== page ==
Some think the acid in the added carbon dioxide enters the bloodstream and the body tries to neutralise it with calcium leached from the bones.
The 20s Final bone density is determined in this decade, but new-found independence means this is an age of excess for many, which may take a toll on skeletal health.
'Young adults need 700mg of calcium a day, and this requirement remains the same for the rest of life. Try to avoid salty convenience foods as they leach calcium from bones,' says Wilson.
'Two portions of oily fish a week top up Vitamin D levels.'
Too little sleep has also been shown to affect bone density. Those getting less than six hours each night are more likely to develop osteoporosis in later life.
This is because the body is not given adequate time to reduce the stress hormone cortisol in the bloodstream which promotes bone breakdown.
The 30s Breakdown of bone tissue overtakes growth, leading to a steady loss of density from this decade onwards. High stress levels and inactivity can exacerbate the deterioration.
'Excessive caffeine intake has been shown to compromise bone density. Have no more than five cups of coffee a day,' says Wilson.
'A packed lunch including a tinned salmon sandwich and a yogurt provides energy and contributes towards adequate levels of bonedensifying minerals.'
Pregnant women should ask their GP about supplements with Vitamins D and C and folic acid, which prevents spina bifida, a malformation of the foetal spine. However cod liver oil supplements are not recommended for pregnant women.
'Many pregnant mothers do not get enough calcium, which leads to the baby drawing what it needs from its mother, leaving her supplies depleted,' says Wilson.
Hall says: 'Jogging is renowned for its stress-busting effects, aiding bone-density retention, and there is no evidence that it promotes osteoarthritis.'
The 40s The amount of energy our bodies burn while resting drops by seven per cent, and by the same amount with every subsequent decade. Osteoarthritis - wear and tear of the joints, which affects two million British men and women - typically starts at this age, but can be prevented by making the right choices.
'Maintaining a healthy weight will also prevent future problems. A 10 lb weight gain can increase the risk of osteoarthritis of the knee by 40 per cent,' says Hall.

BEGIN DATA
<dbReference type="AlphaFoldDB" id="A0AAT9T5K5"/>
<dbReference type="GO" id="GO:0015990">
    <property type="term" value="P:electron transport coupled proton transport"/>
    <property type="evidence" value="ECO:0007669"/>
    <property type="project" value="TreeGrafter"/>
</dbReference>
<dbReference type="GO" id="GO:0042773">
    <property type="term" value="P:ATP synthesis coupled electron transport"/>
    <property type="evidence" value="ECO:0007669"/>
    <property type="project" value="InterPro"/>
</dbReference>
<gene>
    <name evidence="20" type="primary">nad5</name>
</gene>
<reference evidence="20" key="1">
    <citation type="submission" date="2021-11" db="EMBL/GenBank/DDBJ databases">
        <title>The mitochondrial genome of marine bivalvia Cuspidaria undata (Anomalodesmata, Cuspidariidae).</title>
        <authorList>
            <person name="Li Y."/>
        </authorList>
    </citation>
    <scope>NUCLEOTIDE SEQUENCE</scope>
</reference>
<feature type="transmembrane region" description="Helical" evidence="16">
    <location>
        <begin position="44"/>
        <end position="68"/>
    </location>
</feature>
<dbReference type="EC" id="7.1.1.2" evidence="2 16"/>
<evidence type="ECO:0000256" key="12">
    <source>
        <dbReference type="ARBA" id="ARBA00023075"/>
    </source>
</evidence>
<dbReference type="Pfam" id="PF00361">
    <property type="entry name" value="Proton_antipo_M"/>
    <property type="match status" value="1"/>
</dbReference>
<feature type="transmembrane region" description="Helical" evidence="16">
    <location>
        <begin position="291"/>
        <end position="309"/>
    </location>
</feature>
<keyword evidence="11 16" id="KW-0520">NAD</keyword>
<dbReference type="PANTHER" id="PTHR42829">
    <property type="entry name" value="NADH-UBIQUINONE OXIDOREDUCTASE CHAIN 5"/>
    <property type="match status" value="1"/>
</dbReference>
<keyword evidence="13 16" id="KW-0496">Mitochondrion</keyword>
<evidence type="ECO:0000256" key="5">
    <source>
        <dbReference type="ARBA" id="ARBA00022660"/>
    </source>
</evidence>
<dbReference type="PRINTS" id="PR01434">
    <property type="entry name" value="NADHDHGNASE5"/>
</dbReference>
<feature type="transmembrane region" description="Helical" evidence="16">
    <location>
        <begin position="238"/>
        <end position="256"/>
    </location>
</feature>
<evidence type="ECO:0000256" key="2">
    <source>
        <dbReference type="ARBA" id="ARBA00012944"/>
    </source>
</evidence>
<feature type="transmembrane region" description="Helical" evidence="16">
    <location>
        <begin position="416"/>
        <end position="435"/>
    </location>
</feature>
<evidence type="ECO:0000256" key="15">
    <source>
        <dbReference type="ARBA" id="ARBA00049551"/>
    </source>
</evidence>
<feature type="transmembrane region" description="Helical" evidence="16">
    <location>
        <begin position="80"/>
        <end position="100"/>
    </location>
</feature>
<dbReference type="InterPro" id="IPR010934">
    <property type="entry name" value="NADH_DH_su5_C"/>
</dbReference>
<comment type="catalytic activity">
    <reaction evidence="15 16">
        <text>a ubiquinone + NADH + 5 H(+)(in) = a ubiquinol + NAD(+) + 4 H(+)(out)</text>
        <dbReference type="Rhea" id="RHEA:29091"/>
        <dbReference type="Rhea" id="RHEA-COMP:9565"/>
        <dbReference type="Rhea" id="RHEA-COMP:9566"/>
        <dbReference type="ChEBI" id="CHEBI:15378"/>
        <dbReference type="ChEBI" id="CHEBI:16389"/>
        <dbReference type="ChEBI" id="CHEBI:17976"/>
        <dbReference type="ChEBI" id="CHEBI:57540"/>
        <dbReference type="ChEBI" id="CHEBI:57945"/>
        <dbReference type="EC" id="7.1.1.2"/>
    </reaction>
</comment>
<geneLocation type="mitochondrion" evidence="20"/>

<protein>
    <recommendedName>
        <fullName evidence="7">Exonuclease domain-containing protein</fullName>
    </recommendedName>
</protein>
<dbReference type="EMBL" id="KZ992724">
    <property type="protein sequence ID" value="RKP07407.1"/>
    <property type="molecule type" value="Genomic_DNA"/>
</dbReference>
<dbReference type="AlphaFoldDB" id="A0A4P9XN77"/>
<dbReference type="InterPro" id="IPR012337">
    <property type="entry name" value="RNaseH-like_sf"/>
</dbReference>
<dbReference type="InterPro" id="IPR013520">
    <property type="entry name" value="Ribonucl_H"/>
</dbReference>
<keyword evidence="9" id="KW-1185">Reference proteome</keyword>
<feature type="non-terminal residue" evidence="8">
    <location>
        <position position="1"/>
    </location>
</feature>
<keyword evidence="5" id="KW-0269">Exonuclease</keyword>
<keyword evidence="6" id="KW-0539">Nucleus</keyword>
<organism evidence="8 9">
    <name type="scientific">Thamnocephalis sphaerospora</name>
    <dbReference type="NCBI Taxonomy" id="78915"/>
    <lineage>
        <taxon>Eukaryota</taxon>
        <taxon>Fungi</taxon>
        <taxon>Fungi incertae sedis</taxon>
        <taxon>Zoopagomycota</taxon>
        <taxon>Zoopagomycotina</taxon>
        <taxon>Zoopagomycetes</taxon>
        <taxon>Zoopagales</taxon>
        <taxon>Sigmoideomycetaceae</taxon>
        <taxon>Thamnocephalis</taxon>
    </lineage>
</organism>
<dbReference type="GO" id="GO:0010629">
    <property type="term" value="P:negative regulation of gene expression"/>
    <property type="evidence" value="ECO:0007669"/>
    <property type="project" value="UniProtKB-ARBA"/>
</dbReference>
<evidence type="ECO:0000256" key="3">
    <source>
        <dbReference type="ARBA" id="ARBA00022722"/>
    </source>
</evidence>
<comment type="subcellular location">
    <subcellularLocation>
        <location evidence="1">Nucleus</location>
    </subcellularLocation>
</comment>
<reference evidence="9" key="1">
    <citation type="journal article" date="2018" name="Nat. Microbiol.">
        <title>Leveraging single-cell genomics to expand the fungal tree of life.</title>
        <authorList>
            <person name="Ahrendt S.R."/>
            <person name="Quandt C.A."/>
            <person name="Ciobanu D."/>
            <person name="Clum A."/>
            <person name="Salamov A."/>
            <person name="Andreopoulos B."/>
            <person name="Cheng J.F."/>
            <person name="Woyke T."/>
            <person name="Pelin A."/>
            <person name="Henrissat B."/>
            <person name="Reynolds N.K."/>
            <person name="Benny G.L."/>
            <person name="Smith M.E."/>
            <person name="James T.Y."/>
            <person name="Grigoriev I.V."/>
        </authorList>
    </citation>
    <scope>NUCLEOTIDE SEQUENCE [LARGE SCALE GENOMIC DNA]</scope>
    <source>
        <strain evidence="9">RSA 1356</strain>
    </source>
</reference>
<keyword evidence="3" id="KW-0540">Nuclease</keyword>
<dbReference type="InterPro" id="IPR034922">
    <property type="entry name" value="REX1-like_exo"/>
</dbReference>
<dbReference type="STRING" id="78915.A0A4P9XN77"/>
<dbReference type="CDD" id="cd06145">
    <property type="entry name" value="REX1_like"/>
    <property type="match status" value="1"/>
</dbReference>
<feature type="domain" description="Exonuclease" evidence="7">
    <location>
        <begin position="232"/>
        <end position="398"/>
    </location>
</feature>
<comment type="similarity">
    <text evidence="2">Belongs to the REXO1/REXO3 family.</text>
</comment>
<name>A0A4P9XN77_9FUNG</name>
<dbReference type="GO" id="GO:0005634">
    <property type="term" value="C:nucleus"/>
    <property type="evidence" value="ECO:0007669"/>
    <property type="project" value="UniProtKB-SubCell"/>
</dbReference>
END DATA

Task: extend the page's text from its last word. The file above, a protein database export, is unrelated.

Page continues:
'If you are starting to suffer from joint pains, it is even more important that you take an omega3 supplement to dampen inflammation in the joints.
Other nutritional supplements, including glucosamine sulphate and chondroitin, may give some pain relief.
The 50s Women experience the menopause at this age, leading to a drop in the female hormone oestrogen, which is essential for bone retention.
Women should consider hormone replacement therapy, although a chemical that mimics oestrogen found in pulses and soya products may protect against joint and back pains.
'Drinking more than three units of alcohol a day - two small glasses of wine - can cause low bone density as the toxins in alcohol upset oestrogen and cortisol levels,' warns Dr Hall.
The body's ability to absorb minerals deteriorates by up to 25 per cent over the age of 60.
'Eating enough protein is also vital, especially for those recovering from jointreplacement surgery, because it helps tissue growth and repair,' says Wilson. 'Maintain a healthy weight, and that includes not losing too much as this will lead to low bone density and osteoporosis.'
Dr Hamlyn says: 'Keep using your muscles and bones to maintain them. Gentle walking or gardening helps you retain mobility. Anyone with a family history of osteoporosis, or who has broken a bone, should consider having a bonedensity scan after the age of 60.' :